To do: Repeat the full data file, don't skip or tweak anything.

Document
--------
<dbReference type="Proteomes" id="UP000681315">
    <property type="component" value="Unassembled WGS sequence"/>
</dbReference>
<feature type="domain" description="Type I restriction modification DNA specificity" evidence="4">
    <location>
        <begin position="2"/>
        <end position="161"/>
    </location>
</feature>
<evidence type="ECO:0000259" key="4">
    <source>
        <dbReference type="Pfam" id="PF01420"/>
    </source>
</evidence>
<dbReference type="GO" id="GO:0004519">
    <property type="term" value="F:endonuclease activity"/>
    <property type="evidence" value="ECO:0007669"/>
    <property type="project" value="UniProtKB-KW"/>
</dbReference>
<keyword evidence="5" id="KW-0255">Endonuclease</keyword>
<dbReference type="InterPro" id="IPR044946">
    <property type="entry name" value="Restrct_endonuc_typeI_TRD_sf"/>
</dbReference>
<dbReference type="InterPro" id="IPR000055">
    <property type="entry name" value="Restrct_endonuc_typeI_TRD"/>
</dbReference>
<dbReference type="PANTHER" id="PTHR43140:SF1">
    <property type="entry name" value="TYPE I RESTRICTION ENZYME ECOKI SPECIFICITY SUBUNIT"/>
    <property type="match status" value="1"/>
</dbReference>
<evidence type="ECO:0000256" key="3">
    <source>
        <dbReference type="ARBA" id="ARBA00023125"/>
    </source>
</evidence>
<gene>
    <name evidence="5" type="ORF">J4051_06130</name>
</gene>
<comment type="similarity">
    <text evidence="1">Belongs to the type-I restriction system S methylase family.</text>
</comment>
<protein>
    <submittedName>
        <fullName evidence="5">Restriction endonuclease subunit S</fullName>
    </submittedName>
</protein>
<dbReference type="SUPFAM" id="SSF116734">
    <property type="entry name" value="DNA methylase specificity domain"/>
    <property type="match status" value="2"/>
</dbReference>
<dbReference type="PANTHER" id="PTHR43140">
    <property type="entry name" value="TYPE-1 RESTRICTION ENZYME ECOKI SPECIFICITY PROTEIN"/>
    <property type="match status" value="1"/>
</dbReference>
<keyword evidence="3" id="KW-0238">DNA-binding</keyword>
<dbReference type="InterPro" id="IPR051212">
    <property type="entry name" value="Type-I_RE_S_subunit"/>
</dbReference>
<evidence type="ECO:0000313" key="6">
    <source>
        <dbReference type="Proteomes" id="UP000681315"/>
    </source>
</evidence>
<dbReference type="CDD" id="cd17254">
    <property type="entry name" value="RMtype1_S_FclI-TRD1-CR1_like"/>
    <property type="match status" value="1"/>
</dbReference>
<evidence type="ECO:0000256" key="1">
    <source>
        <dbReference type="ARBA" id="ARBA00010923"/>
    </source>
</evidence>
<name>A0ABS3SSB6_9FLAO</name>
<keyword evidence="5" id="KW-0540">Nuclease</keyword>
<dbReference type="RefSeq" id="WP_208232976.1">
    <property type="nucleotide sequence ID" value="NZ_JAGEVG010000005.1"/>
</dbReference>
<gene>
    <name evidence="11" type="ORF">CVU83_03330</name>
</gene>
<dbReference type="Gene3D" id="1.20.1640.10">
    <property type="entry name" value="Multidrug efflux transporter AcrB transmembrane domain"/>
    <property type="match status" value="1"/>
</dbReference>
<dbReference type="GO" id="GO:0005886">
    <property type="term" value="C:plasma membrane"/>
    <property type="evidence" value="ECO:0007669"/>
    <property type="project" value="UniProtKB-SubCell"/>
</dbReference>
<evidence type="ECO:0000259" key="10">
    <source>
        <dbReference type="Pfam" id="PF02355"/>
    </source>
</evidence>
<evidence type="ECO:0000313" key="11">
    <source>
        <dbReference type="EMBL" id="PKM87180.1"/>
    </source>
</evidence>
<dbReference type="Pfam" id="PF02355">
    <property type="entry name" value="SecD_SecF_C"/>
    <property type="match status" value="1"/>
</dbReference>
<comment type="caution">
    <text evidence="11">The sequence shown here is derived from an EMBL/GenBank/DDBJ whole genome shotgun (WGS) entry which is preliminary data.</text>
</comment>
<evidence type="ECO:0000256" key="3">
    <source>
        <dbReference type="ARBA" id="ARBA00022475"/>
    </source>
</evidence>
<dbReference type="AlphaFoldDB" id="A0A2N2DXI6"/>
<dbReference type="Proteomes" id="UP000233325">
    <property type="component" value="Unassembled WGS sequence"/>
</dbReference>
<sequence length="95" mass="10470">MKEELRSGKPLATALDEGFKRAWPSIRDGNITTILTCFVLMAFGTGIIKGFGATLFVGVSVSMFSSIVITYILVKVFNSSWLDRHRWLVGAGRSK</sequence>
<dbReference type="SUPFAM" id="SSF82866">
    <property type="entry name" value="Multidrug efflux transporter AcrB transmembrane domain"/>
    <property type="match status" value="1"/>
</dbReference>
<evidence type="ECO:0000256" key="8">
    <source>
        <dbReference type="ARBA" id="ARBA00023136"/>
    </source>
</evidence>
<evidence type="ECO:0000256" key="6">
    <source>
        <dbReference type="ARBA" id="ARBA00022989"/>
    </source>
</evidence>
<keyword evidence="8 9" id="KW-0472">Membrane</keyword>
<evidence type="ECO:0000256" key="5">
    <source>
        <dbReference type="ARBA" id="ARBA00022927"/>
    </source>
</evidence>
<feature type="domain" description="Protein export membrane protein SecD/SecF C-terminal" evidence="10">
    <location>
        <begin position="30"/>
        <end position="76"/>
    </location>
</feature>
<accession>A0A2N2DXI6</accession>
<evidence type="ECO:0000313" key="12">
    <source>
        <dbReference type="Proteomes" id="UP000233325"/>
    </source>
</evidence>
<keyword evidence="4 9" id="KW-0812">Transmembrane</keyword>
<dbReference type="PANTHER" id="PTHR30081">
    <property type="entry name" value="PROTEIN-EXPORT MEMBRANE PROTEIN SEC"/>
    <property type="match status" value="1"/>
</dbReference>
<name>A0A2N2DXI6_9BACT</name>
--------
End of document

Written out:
<dbReference type="Proteomes" id="UP000681315">
    <property type="component" value="Unassembled WGS sequence"/>
</dbReference>
<feature type="domain" description="Type I restriction modification DNA specificity" evidence="4">
    <location>
        <begin position="2"/>
        <end position="161"/>
    </location>
</feature>
<evidence type="ECO:0000259" key="4">
    <source>
        <dbReference type="Pfam" id="PF01420"/>
    </source>
</evidence>
<dbReference type="GO" id="GO:0004519">
    <property type="term" value="F:endonuclease activity"/>
    <property type="evidence" value="ECO:0007669"/>
    <property type="project" value="UniProtKB-KW"/>
</dbReference>
<keyword evidence="5" id="KW-0255">Endonuclease</keyword>
<dbReference type="InterPro" id="IPR044946">
    <property type="entry name" value="Restrct_endonuc_typeI_TRD_sf"/>
</dbReference>
<dbReference type="InterPro" id="IPR000055">
    <property type="entry name" value="Restrct_endonuc_typeI_TRD"/>
</dbReference>
<dbReference type="PANTHER" id="PTHR43140:SF1">
    <property type="entry name" value="TYPE I RESTRICTION ENZYME ECOKI SPECIFICITY SUBUNIT"/>
    <property type="match status" value="1"/>
</dbReference>
<evidence type="ECO:0000256" key="3">
    <source>
        <dbReference type="ARBA" id="ARBA00023125"/>
    </source>
</evidence>
<gene>
    <name evidence="5" type="ORF">J4051_06130</name>
</gene>
<comment type="similarity">
    <text evidence="1">Belongs to the type-I restriction system S methylase family.</text>
</comment>
<protein>
    <submittedName>
        <fullName evidence="5">Restriction endonuclease subunit S</fullName>
    </submittedName>
</protein>
<dbReference type="SUPFAM" id="SSF116734">
    <property type="entry name" value="DNA methylase specificity domain"/>
    <property type="match status" value="2"/>
</dbReference>
<dbReference type="PANTHER" id="PTHR43140">
    <property type="entry name" value="TYPE-1 RESTRICTION ENZYME ECOKI SPECIFICITY PROTEIN"/>
    <property type="match status" value="1"/>
</dbReference>
<keyword evidence="3" id="KW-0238">DNA-binding</keyword>
<dbReference type="InterPro" id="IPR051212">
    <property type="entry name" value="Type-I_RE_S_subunit"/>
</dbReference>
<evidence type="ECO:0000313" key="6">
    <source>
        <dbReference type="Proteomes" id="UP000681315"/>
    </source>
</evidence>
<dbReference type="CDD" id="cd17254">
    <property type="entry name" value="RMtype1_S_FclI-TRD1-CR1_like"/>
    <property type="match status" value="1"/>
</dbReference>
<evidence type="ECO:0000256" key="1">
    <source>
        <dbReference type="ARBA" id="ARBA00010923"/>
    </source>
</evidence>
<name>A0ABS3SSB6_9FLAO</name>
<keyword evidence="5" id="KW-0540">Nuclease</keyword>
<dbReference type="RefSeq" id="WP_208232976.1">
    <property type="nucleotide sequence ID" value="NZ_JAGEVG010000005.1"/>
</dbReference>
<gene>
    <name evidence="11" type="ORF">CVU83_03330</name>
</gene>
<dbReference type="Gene3D" id="1.20.1640.10">
    <property type="entry name" value="Multidrug efflux transporter AcrB transmembrane domain"/>
    <property type="match status" value="1"/>
</dbReference>
<dbReference type="GO" id="GO:0005886">
    <property type="term" value="C:plasma membrane"/>
    <property type="evidence" value="ECO:0007669"/>
    <property type="project" value="UniProtKB-SubCell"/>
</dbReference>
<evidence type="ECO:0000259" key="10">
    <source>
        <dbReference type="Pfam" id="PF02355"/>
    </source>
</evidence>
<evidence type="ECO:0000313" key="11">
    <source>
        <dbReference type="EMBL" id="PKM87180.1"/>
    </source>
</evidence>
<dbReference type="Pfam" id="PF02355">
    <property type="entry name" value="SecD_SecF_C"/>
    <property type="match status" value="1"/>
</dbReference>
<comment type="caution">
    <text evidence="11">The sequence shown here is derived from an EMBL/GenBank/DDBJ whole genome shotgun (WGS) entry which is preliminary data.</text>
</comment>
<evidence type="ECO:0000256" key="3">
    <source>
        <dbReference type="ARBA" id="ARBA00022475"/>
    </source>
</evidence>
<dbReference type="AlphaFoldDB" id="A0A2N2DXI6"/>
<dbReference type="Proteomes" id="UP000233325">
    <property type="component" value="Unassembled WGS sequence"/>
</dbReference>
<sequence length="95" mass="10470">MKEELRSGKPLATALDEGFKRAWPSIRDGNITTILTCFVLMAFGTGIIKGFGATLFVGVSVSMFSSIVITYILVKVFNSSWLDRHRWLVGAGRSK</sequence>
<dbReference type="SUPFAM" id="SSF82866">
    <property type="entry name" value="Multidrug efflux transporter AcrB transmembrane domain"/>
    <property type="match status" value="1"/>
</dbReference>
<evidence type="ECO:0000256" key="8">
    <source>
        <dbReference type="ARBA" id="ARBA00023136"/>
    </source>
</evidence>
<evidence type="ECO:0000256" key="6">
    <source>
        <dbReference type="ARBA" id="ARBA00022989"/>
    </source>
</evidence>
<keyword evidence="8 9" id="KW-0472">Membrane</keyword>
<evidence type="ECO:0000256" key="5">
    <source>
        <dbReference type="ARBA" id="ARBA00022927"/>
    </source>
</evidence>
<feature type="domain" description="Protein export membrane protein SecD/SecF C-terminal" evidence="10">
    <location>
        <begin position="30"/>
        <end position="76"/>
    </location>
</feature>
<accession>A0A2N2DXI6</accession>
<evidence type="ECO:0000313" key="12">
    <source>
        <dbReference type="Proteomes" id="UP000233325"/>
    </source>
</evidence>
<keyword evidence="4 9" id="KW-0812">Transmembrane</keyword>
<dbReference type="PANTHER" id="PTHR30081">
    <property type="entry name" value="PROTEIN-EXPORT MEMBRANE PROTEIN SEC"/>
    <property type="match status" value="1"/>
</dbReference>
<name>A0A2N2DXI6_9BACT</name>